- China said it’s rolling out new tariffs on meat, fruit and other products from the U.S.Those additional duties are in retalia
- tion to President Donald Trump’s new taxes on steel and aluminum imported into the U.S.All told, the extra tariffs will hit 128 kinds of U.S. products, multiple outlets reported.
- The list of new tariffs matches the list released by China on March 23, according to Reuters.
The Chinese finance ministry said in a statement that the new tariffs begin Monday. The announcement follows warnings Chinese officials have made for several weeks in an escalating trade dispute between the world’s two largest economies.
China’s Customs Tariff Commission is increasing the tariff rate on pork products and aluminum scrap by 25 percent. It’s also imposing a new 15 percent tariff on 120 other imported U.S. commodities, from almonds to apples and berries.
All told, the extra tariffs will hit 128 kinds of U.S. products, multiple outlets reported. The list of new tariffs matches the list released by the government on March 23, according to Reuters.
At that time, China said the affected U.S. goods had an import value of $3 billion in 2017 and included wine, fresh fruit, dried fruit and nuts, steel pipes, modified ethanol and ginseng.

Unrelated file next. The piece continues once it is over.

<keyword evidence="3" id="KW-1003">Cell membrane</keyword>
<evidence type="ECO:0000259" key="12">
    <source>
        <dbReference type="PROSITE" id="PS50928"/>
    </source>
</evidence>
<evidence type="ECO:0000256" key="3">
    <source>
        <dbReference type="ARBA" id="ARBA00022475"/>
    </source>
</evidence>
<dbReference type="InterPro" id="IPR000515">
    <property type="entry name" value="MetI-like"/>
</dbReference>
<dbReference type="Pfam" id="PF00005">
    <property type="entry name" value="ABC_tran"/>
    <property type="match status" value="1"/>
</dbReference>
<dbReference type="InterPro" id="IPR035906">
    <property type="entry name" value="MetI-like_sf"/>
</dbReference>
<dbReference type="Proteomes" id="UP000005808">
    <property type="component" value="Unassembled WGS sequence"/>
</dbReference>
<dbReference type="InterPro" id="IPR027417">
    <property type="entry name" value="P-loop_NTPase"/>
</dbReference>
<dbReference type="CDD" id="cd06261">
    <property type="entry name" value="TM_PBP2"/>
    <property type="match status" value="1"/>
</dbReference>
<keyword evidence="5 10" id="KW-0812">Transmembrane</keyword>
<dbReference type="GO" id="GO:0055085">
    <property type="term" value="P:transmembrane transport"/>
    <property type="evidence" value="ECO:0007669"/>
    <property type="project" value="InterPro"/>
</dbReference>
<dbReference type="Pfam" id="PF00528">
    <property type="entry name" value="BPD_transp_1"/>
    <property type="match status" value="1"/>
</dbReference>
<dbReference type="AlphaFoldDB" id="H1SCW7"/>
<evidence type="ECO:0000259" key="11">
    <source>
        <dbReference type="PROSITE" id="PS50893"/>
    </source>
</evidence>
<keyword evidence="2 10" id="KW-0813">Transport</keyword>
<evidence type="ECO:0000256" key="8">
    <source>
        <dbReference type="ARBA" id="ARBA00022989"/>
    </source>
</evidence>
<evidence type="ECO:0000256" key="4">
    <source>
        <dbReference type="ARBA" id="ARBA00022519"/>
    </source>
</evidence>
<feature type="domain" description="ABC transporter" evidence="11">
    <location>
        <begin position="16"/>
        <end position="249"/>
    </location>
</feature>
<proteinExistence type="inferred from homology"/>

The White House didn’t respond to a message from The Associated Press on Sunday seeking comment.
The tariffs mirror Trump’s 25 percent charge on imported steel and 15 percent hike on aluminum. Trump has also announced separate plans to slap tariffs on nearly $50 billion in Chinese imports. Trump’s planned tariffs are partly aimed at punishing Beijing for allegedly stealing American technology and pressuring U.S. companies to hand it over.
But the Chinese response could end up hurting American ranchers and farmers, many of whom are from regions that voted for Trump in 2016.
U.S. farmers shipped nearly $20 billion of goods to China in 2017. The American pork industry sent $1.1 billion in products, making China the No. 3 market for U.S. pork.
Of note, China’s trade retaliation is not against Trump’s announcement in March that he is planning new tariffs on up to $60 billion in Chinese imports. Observers have suggested that Beijing may be saving stronger retaliatory measures for a response to that White House plan.
Either way, expert economists have repeatedly warned over the last weeks that escalating trade tensions between China and the U.S. could damage the world economy.
For one, Nobel Prize-winning economist Robert Shiller said, following China’s first threat of tariffs on 128 products, that uncertainty about tit-for-tat trade measures could result in an “economic crisis.”
“It’s just chaos: It will slow down development in the future if people think that this kind of thing is likely,” he told CNBC.
—CNBC contributed to this report.